Chappells take over Bagott Motors, aim to keep Palouse engines humming
PALOUSE – fter nearly 90 years in the family, Bagott Motors, a landmark in the city of Palouse, has changed hands but remains a family business.
New owner Charlie Chappell, a 28-year-old former diesel mechanic, said he and his wife KaeCie, 27, finalized the purchase May 1. The couple said they are running the business as co-owners.
“She does all the heavy lifting – the paperwork,” Chappell said with a laugh.
Local Fire Chief Mike Bagott said the business was managed by his father, Bud Bagott, up until the sale. He said the impetus behind the move boils down to two factors – age and economics.
“My dad’s 80 years old now, so he’s getting up there, where it’s time – he’s wanting to kind of be done with it and still be involved to some extent,” Bagott said. “He still goes to work every day, but as far as the ownership and the operation of the business, of course, Charlie and his wife are taking that over.”
He said the economic landscape of small towns makes it difficult for local businesses to have employees. It helps if the owners also are the primary employees, he said, since most small-town businesses are running on such tight margins, trying to keep overhead and administrative costs to a minimum.
“Charlie is doing it the way that it needs to be done,” Bagott said. “That’s the way you make a repair shop work in a small town – and it’s still tough, but it’s a lot more doable that way when the owner’s able to be the producer as well.”
Chappell said the business, originally a car dealership, now focuses on auto repair rather than vehicle retail.
Someday, he said he’d like to have larger vehicle bays so he can work on combines and other farm equipment, but for the time being he is working on everything from an ailing rototiller to a Corvette.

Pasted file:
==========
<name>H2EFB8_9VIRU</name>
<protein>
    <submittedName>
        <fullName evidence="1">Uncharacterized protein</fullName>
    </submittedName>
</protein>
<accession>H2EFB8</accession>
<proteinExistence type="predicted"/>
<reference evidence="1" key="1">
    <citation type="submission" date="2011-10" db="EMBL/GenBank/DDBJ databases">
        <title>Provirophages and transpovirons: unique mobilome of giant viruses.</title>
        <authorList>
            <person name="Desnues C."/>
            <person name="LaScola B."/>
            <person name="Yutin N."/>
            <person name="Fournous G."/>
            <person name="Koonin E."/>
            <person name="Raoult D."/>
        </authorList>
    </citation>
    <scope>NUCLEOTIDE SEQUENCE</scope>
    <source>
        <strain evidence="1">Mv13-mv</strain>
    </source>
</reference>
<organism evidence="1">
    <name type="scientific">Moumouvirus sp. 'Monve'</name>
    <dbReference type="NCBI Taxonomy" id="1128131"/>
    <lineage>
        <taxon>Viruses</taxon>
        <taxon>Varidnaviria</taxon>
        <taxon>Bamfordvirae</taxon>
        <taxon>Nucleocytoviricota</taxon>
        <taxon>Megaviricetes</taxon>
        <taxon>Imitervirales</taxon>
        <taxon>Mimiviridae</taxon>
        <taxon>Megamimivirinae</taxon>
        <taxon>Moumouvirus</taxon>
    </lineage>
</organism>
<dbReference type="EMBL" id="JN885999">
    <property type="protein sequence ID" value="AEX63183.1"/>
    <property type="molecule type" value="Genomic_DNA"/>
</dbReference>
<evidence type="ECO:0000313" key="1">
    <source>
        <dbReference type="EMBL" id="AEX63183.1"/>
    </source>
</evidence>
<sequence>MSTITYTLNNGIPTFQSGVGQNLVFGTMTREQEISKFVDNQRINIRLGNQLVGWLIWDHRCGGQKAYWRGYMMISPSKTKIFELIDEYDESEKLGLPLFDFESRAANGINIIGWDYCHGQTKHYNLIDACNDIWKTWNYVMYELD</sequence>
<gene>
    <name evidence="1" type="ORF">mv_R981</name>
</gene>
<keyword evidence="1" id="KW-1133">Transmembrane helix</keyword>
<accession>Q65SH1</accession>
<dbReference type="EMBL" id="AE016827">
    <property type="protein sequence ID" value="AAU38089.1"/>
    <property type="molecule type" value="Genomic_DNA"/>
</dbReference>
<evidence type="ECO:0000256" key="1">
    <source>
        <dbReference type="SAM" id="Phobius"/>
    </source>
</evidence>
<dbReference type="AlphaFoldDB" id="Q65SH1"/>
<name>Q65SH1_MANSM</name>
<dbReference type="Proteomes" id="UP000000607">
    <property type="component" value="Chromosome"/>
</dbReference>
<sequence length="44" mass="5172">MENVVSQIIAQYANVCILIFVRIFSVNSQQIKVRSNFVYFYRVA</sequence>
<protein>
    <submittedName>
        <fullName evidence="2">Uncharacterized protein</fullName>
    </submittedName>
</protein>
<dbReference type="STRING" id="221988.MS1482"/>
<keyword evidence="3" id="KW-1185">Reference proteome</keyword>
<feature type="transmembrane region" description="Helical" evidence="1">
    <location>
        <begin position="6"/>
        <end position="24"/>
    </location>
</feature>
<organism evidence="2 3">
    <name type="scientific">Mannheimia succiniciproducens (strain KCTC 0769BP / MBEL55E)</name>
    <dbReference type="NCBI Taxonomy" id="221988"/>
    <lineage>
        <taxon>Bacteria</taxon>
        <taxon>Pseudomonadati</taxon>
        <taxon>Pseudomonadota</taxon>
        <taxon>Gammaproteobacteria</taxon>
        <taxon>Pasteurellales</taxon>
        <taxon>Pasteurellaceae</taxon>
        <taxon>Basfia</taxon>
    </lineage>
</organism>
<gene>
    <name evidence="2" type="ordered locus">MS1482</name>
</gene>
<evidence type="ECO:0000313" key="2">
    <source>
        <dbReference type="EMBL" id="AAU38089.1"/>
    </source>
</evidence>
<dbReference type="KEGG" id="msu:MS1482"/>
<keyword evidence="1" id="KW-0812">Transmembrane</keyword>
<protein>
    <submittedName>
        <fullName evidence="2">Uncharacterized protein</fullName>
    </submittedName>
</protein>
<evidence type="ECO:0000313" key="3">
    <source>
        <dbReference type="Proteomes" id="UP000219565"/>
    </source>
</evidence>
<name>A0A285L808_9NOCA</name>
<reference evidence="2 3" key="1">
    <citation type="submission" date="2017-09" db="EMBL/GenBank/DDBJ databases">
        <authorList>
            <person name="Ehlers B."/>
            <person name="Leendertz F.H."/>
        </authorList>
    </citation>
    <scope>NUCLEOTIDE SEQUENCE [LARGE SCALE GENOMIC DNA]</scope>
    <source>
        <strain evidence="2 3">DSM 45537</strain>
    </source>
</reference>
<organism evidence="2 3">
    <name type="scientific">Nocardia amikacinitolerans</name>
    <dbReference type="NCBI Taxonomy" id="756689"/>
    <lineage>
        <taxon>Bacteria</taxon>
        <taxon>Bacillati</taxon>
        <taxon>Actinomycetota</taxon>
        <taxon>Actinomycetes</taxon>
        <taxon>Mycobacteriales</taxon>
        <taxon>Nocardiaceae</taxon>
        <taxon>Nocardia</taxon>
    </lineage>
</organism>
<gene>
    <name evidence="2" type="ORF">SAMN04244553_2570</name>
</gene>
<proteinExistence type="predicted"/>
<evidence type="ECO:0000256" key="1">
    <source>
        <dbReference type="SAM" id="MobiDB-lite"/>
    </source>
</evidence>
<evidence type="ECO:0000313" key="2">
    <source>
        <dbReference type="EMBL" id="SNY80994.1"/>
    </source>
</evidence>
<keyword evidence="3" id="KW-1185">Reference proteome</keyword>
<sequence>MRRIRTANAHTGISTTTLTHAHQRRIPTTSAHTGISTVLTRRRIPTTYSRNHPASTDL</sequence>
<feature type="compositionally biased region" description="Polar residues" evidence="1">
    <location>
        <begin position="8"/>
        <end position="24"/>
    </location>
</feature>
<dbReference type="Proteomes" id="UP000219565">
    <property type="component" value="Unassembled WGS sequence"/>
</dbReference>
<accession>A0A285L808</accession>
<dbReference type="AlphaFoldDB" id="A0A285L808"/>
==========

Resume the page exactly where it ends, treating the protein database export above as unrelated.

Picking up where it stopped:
“We’re kind of just willing to work on anything at this point is what it’s come down to – which you have to in these small towns,” he said. “You can’t turn away everything, you just have to take what people want to have worked on.”
KaeCie Chappell said beyond merely owning a new business, she is excited to be included in the community.
“There’s a lot of young business owners that are coming into town, and it’s really exciting to be a part of that,” she said. “The community has been really welcoming. I mean, we have people who just come in to say hi and congratulations. That’s pretty cool.
She said their small family lives closer to Farmington than Palouse, but may consider moving closer someday. She would like to send their children, 3-year-old Brynlie and 1-year-old Declan, to school in Palouse, where her mother works as a teacher.
“We’re slowly just kind of integrating ourselves into the community,” she said.
Charlie Chappell said he plans to retain the Bagott name and iconic neon sign, in part as a tip of the hat toward Bud and his lifelong devotion to the business. Bagott said, for his part, he doesn’t mind if the Chappells want to change the name.
“If it can be kept here as an auto repair business, that’s far more important to me than keeping the name on it,” he said. “It provides value to the community in that, if somebody needs local repair work, you can get it done.”
- Business — Biz View: Lessons gleaned from fast food architecture
- Opinion — Jay Famiglietti: Our dismal water future, mapped
- Opinion — China is relaxing foreign ownership caps, and London must grasp the opportunity
- Sports — Ahead of the NBA draft, here’s what the experts project the Wizards will do with the 15th pick
- Opinion — Actually, I’m Not Fine